Stack Overflow is Cruel and Lazy

Joseph Rubin
Aug 24, 2018 · 3 min read
The sun is setting on this old and venerable website.

Ok, it’s no secret that Stack Overflow is harsh toward new programmers.

And it’s not unfounded. There isn’t a day that goes by when I don’t see a terribly worded question, and many of them don’t even give enough information to understand what they are asking. Sometimes it feels like people don’t appreciate that others will be volunteering their own time to help them out.

And yet, the uncompromising adherence to lazy site rules and question guidelines is counterproductive and harmful. Take this question, for example. I’ll wait while you read it.

Done? Ok, bear with me.

The question is tagged with javascript and html. Those tags are accurate. In addition, a detailed account of the problem is given in the question statement. Nice.

The first comment says that since no code was given, and I quote, “then we can’t help you.”


(S)he goes on to link the relevant portion of the help center guidelines. Just perfect. So what you’re saying is that, in the current sate, the asker cannot be helped. That’s just simply wrong.

To somebody who knows a bit about CSS, it is perfectly clear what the problem is. And, as the only answer points out (I was the answer author), there’s a simple, and frankly quite well known fix to this issue.

Yes, ok, having a code snippet is nice, and yes, ok, not including one means that the questioner probably didn’t spend as much time as they could have to help the readers help himself. But that does not mean that the question is a lost cause. By any means.

Unfortunately, not all agree. The question was closed for being “off topic” (which isn’t even true). It was closed after an accepted answer was given (which means that the question was, in fact, a success). And it was closed because “no effort was show from the user to solve he [sic] problem.”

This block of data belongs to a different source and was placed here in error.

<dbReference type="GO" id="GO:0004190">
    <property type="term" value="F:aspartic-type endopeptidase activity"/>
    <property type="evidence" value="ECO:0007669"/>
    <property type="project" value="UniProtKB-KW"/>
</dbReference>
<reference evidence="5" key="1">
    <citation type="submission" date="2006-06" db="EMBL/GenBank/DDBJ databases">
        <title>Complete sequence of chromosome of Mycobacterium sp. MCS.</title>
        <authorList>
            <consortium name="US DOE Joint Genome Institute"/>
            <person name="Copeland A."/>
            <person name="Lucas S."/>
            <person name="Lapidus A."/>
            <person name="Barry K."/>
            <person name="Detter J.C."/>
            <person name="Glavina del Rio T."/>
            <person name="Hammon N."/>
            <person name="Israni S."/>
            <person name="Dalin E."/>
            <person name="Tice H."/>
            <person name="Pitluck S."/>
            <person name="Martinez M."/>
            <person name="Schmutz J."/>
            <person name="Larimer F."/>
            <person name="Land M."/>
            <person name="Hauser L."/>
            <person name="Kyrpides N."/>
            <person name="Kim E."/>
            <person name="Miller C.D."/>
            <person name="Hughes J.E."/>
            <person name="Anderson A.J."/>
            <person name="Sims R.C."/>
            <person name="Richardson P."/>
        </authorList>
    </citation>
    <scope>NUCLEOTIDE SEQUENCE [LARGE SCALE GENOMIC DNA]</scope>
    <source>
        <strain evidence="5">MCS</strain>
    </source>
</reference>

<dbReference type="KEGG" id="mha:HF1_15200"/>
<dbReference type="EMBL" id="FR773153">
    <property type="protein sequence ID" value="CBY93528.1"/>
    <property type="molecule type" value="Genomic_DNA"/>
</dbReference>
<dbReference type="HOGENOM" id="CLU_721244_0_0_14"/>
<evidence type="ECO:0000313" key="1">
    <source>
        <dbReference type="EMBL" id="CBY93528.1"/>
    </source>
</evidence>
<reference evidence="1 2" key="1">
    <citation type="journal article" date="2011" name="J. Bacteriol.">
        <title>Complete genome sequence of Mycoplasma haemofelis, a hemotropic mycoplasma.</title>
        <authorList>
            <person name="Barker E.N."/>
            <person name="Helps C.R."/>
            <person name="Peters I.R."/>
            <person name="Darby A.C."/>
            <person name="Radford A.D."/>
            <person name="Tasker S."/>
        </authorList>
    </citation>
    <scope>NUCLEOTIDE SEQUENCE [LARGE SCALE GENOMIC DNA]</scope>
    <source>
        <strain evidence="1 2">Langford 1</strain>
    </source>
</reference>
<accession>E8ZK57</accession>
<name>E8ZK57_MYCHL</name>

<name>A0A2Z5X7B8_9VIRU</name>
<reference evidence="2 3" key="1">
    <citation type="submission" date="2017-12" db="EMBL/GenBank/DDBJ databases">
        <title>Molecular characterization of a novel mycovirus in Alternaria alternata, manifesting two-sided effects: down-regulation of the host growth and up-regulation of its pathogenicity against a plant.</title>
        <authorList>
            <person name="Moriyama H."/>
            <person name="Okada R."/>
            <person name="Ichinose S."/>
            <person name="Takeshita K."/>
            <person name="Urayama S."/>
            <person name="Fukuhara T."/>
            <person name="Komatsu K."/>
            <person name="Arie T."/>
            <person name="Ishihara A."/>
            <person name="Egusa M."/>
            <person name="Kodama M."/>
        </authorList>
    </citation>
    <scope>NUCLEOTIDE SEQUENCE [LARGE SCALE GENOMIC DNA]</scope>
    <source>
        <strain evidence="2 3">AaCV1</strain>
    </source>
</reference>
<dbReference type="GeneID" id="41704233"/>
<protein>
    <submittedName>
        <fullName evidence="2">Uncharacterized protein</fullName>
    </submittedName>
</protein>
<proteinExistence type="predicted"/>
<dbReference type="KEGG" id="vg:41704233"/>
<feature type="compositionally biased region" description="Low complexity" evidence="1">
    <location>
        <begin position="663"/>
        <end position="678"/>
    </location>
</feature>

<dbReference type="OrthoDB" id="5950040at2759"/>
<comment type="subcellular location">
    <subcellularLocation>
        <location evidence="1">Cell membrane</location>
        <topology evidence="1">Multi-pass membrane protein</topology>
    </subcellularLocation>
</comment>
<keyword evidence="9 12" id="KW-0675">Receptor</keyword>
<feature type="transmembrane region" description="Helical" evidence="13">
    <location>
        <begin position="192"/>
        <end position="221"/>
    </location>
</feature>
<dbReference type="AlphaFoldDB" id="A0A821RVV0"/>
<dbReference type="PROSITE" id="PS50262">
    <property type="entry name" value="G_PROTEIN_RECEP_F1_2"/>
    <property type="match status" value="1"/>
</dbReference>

(S)he was supposed to randomly guess at a solution which probably wasn’t going to work in order to satisfy an arbitrary rule?

The question was asked because the questioner did not know what to do. This is not a question where it is possible to solve the problem “halfway.” The solution is one line of code, and the questioner simply did not know it. And that’s fine. In fact, that’s the point of Stack Overflow. To learn something that you didn’t previously know.

And it doesn’t have to be this way.

The Stack Exchange network has many interesting Q&A sites. And most of them feel way less toxic than SO. I enjoy reading them. But we need change. We need to relax the rules on SO, or else do a better job of getting questioners to ask better questions, if only to stop cruel spectators from closing down their questions. Personally, I’d direct them toward this video.

That’s all for today. Thanks for reading along.